CHEYENNE, Wyo. (AP) — A Wyoming Supreme Court ruling Wednesday will give environmentalists another chance to argue in favor of public disclosure of the ingredients in the chemical products used in hydraulic fracturing in the state.
The high court sent their case back to a lower court on a technicality, but noted that Wyoming didn't offer enough evidence that the state oil and gas supervisor was correct to withhold the ingredient lists in response to requests for them. The lower court will need to review each piece of information sought on a case-by-case basis, the justices ruled, rather than generally uphold the supervisor's judgment.
"Neither this court nor the district court has a sufficient basis to determine whether he acted properly or not," the justices wrote.
Wyoming was the first state to require disclosure of fracking fluid ingredients to state regulators.
But Wednesday's ruling granting a rehearing under the state public records law doesn't necessarily open the way to victory for the Powder River Basin Resource Council, Wyoming Outdoor Council, Earthworks and Center for Effective Government, however. The lower court judge who will rehear the case ruled previously that the lists are protected trade secrets under the justices' preferred definition of a trade secret.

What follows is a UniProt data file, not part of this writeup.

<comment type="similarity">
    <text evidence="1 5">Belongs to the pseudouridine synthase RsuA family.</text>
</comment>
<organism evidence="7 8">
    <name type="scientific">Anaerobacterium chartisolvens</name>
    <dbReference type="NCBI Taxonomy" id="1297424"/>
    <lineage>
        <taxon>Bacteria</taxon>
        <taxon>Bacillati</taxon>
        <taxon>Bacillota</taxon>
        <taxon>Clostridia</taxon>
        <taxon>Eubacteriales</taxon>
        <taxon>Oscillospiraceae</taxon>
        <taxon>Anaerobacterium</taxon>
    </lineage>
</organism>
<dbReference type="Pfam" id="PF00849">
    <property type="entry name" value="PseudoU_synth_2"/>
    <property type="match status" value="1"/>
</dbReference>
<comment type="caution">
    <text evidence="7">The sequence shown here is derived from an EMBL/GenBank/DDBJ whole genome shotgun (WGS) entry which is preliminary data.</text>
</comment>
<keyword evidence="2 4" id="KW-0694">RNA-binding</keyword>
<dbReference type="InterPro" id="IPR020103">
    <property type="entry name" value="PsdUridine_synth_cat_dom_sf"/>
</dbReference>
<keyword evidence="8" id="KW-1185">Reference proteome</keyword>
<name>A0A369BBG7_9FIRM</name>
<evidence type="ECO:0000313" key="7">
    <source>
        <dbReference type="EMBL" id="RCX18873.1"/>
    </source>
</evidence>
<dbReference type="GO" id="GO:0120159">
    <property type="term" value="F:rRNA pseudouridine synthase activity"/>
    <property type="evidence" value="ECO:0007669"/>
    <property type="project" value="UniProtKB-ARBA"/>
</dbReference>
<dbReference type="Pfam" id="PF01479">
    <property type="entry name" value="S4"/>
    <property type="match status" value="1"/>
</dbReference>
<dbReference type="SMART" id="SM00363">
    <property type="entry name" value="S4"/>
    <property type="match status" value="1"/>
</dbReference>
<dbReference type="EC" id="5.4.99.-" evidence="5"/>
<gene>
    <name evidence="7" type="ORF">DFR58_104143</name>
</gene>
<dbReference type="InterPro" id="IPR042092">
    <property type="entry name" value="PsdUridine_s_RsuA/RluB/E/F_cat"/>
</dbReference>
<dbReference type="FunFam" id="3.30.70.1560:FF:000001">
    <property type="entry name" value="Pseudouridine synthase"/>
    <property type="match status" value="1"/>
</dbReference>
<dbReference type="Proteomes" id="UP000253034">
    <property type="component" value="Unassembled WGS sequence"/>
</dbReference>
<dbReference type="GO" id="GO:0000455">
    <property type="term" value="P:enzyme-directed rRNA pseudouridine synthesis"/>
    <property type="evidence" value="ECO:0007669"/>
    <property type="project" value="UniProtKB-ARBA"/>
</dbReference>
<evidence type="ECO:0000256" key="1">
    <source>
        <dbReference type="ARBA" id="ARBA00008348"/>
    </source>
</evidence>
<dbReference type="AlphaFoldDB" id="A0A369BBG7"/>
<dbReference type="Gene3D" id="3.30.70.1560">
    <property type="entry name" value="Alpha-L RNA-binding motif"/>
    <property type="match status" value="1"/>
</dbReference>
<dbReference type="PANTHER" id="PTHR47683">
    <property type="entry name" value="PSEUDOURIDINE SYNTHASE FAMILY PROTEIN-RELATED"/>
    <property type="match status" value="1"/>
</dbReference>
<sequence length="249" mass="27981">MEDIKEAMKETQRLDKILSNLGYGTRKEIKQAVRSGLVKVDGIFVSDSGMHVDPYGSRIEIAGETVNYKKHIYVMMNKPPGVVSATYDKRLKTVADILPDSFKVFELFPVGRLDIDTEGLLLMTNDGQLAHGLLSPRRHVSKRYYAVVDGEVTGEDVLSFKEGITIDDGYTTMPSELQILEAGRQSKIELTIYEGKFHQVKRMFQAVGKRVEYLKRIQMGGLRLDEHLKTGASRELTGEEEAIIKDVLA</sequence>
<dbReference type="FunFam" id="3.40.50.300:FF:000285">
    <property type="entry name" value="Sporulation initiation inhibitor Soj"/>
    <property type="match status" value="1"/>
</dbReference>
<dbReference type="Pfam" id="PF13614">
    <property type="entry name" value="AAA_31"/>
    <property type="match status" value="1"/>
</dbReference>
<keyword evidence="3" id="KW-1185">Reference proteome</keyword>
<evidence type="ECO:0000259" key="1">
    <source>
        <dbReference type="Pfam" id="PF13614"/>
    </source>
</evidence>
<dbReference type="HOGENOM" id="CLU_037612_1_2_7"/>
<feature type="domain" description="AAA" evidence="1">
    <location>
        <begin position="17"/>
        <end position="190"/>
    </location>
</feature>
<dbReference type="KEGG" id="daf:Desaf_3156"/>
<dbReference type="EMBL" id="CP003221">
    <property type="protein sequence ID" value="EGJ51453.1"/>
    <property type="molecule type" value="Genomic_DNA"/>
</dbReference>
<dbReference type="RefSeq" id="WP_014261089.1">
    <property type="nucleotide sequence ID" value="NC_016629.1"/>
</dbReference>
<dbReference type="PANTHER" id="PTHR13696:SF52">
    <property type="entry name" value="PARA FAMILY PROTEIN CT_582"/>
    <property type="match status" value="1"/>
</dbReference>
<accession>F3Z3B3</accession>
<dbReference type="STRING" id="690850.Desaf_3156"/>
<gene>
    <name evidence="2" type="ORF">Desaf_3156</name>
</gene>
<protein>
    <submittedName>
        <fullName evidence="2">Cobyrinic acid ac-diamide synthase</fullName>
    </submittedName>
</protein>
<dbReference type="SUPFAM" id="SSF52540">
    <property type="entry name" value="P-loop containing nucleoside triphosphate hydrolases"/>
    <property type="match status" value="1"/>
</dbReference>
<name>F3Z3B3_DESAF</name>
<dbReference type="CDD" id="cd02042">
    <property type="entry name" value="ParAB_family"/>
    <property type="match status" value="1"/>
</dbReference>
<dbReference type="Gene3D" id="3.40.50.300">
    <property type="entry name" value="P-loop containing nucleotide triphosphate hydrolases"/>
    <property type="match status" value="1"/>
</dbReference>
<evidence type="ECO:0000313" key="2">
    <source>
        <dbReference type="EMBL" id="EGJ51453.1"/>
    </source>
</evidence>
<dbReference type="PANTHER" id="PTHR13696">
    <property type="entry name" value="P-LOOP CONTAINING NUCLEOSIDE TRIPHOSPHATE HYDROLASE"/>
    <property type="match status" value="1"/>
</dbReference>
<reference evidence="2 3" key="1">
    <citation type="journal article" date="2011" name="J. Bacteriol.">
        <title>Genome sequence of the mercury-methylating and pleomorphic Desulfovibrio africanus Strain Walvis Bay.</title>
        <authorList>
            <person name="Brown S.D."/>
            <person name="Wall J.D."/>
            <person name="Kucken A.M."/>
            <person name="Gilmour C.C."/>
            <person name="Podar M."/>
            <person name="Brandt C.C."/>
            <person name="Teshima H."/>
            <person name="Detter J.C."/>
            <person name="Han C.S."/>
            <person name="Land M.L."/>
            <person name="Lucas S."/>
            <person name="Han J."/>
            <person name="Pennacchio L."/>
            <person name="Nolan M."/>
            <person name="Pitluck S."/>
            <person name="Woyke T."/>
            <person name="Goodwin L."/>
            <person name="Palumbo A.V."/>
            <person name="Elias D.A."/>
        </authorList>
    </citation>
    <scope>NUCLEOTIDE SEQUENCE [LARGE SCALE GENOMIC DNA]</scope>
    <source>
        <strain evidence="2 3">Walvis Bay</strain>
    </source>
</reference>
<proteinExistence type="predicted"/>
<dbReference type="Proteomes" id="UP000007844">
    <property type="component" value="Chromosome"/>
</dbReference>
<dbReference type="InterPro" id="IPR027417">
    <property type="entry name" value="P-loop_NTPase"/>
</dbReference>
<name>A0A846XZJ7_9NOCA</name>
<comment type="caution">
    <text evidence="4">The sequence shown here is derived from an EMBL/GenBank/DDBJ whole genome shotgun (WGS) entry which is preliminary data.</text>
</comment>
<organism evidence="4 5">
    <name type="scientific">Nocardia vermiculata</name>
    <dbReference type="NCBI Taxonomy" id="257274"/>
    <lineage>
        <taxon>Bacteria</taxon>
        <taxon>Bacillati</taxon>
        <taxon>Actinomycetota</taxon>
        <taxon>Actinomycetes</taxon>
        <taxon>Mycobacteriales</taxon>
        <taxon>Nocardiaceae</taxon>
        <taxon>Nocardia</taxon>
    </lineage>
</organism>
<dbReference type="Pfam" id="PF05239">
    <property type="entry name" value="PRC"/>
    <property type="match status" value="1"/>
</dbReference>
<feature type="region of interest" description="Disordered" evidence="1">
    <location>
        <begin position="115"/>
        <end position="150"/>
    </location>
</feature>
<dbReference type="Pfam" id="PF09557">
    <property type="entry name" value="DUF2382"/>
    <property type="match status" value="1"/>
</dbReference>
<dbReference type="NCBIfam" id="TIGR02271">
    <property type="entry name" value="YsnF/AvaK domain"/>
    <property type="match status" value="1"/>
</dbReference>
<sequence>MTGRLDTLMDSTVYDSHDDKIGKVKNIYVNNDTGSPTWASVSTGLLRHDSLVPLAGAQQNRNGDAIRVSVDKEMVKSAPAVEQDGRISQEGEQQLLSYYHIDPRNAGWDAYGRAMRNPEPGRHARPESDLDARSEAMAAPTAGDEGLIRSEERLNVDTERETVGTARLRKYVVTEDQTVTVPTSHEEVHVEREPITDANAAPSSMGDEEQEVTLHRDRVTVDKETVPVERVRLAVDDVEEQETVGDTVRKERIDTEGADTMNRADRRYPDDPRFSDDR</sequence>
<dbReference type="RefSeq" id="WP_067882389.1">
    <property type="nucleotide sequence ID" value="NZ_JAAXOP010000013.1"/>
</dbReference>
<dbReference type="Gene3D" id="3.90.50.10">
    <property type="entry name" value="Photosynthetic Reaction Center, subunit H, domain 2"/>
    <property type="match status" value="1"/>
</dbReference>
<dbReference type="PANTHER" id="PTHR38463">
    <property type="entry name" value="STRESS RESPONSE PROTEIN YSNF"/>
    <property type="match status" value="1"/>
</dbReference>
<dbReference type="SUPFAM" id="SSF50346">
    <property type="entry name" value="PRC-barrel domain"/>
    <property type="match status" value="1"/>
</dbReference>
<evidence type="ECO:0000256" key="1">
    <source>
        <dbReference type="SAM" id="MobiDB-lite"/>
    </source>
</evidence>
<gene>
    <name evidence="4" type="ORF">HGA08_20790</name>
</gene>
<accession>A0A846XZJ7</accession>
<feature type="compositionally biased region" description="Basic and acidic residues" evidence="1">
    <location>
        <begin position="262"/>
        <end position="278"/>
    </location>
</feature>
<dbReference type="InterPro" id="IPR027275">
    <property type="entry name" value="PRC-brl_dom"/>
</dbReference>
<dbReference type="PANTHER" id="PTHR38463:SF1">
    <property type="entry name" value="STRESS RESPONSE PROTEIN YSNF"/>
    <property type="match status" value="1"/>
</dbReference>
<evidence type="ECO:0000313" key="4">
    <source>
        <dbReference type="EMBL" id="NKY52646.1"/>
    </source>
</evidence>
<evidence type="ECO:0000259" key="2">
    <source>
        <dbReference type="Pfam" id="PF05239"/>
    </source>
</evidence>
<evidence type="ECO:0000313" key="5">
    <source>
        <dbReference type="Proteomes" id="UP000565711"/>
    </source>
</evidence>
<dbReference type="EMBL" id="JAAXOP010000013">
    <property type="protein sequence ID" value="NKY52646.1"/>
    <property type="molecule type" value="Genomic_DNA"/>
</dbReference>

"We will continue the fight in the trial court to ensure that the identity of fracking chemicals — which threaten the water supplies that communities depend upon — cannot be kept secret from the public," said an attorney for the groups, Katherine O'Brien, in a statement.
Wyoming's rules on disclosing fracking fluid ingredients are well-crafted and have been a model for other states, Gov. Matt Mead said in a statement.
"A value of having state rules is that we can be nimble to make changes to the rules or to their implementation if such action is deemed necessary," he said.
Oil and gas developers employ hydraulic fracturing to boost production. The technique pumps water, fine sand and chemicals into wells to fracture open oil- and gas-bearing rock deposits.
The process has been controversial amid concern that fracking gone wrong could taint groundwater with hydrocarbons or fracking fluids containing toxic substances. The industry uses a variety of specially formulated fluids to facilitate fracking.
In 2010, Wyoming became the first state to require companies to disclose to state regulators the ingredients in their fracking fluids.
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